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Resources

  • Before and After TT
  • Bony Improvement - Before and After - Mod-Quad and TT

 
15-Oct-04 2:00 PM  CST

Threshold Electrical Stimulation (TES) and the TASC Network Model of Recovery from Brachial Plexus Injury (BPI)

(Click here to download full article)

In the old days, it was accepted medical wisdom that the only way to effectively change the growth pattern or strength of a muscle was to work the muscle. In other words, the muscle would have to contract. A recent article examines the research evidence for both NMES and TES used in children with Cerebral Palsy. (1) Although much of this research is considered anecdotal, each technique has one "scientifically valid" study that documents change. When we first introduced TES protocols to the health care community, there was a fair amount of skepticism. However, 15 years later, it is accepted that TES, using a low level of stimulation overnight, during sleep, causes growth of muscle.

In the companion article to this piece, Richard Roseboom and his mother, Vanda, relate their experiences after adding TES into a their active exercise program. Richard and his family are very good examples because they have been active for years and are very compliant with their exercise protocol. They had not been sitting idle hoping to get better. However, in spite of all the work, Richard had reached a plateau and his shoulder stability was NOT getting better. With TES and the Model for Recovery coaching, new muscle growth was achievable, even in a teenager, Actually, Richard's exercise program works better because he is a teenager. Puberty is a great stimulus for growth. During puberty, the body is primed and readied to grow. 

As well as new muscle growth, many patients have commented that there is an apparent increase in sensory awareness after relatively short periods of time using TES at night. Richard was able to "find" his back muscles, contract them and so strengthen them. This observation is interesting to me as a scientist, as there are excellent animal research studies that relate to this finding. In animals, low-level electrical current has major effects on the re-innervation process. After direct nerve injury, applying a low-level electric field improves not only the speed of the regeneration, but also the quality of regeneration, with an improved number of nerve sprouts. (2-4) There is some interesting information on the actual mechanisms of this change in animal studies but equivalent human studies have yet to be done. I think it is a very interesting area of further research and we can all look forward to more investigation in the coming years.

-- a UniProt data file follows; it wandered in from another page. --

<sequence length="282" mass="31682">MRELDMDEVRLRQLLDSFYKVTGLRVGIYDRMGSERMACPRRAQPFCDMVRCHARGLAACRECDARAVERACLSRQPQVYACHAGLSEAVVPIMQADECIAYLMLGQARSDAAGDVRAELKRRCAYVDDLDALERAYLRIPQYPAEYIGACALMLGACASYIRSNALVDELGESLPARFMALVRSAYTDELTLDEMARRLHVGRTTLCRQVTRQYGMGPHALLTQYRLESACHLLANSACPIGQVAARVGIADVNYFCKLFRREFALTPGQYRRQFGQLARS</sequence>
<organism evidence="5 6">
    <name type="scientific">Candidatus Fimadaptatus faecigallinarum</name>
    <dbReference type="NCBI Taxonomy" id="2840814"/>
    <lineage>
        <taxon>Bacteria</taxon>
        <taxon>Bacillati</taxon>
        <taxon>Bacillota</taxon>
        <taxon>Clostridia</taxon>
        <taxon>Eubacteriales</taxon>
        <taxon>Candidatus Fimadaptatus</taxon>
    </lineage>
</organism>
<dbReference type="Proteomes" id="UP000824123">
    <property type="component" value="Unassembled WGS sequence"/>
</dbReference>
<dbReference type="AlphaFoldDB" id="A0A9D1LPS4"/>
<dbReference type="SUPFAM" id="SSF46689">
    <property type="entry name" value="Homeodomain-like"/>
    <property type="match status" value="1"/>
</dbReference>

However, as both Richard and his family will attest, the new growth of muscle, while exciting, is not enough to change function. In order to change function that new muscle has to be strengthened and integrated into daily use. The TASC Model for Recovery was developed to help individuals integrate the available information into a focused plan of action. Making a plan and then taking action is the only way to get a better result.

The Model for Recovery
"How to achieve your child's personal best"

In the Model, we draw on a wide variety of treatments, technologies, medicine and surgery…whatever is needed to get the best possible result. Of course, this type of treatment model makes good researchers want to tear out their hair! One of the problems with doing research in humans compared to animals is that TES, or any other intervention used in Brachial Plexus Injury rehabilitation, is difficult to evaluate by itself. Best possible recovery from BPI requires a multi-disciplinary approach. Many interacting therapies may need to be used at the same time. In contrast, the aim of formal research studies is to isolate the individual variables and then study them one at a time. The investigators work hard to try to isolate the effect of just one therapy. The problem with this approach is that it is like doing great surgery without any therapy. We all know the results that you would get without therapy are pretty miserable. No matter how skilled the surgeon, therapy pre- and post-surgery will improve the outcome. In Richard’s case, TES helped his very atrophic, weak muscles to grow. Then he could learn to activate them. And now, he is working to strengthen them in active movements. All the techniques he has used have helped and no one treatment would produce those results if used alone... (Click here to download full article)


 
For additional information on this article, please contact:
 
Rahul Nath
(713) 592-9900
drnath@drnathmedical.com
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Source: Karen E. Pape, MD, FRCPC, FAAP Website: http://www.drnathbrachialplexus.com
 
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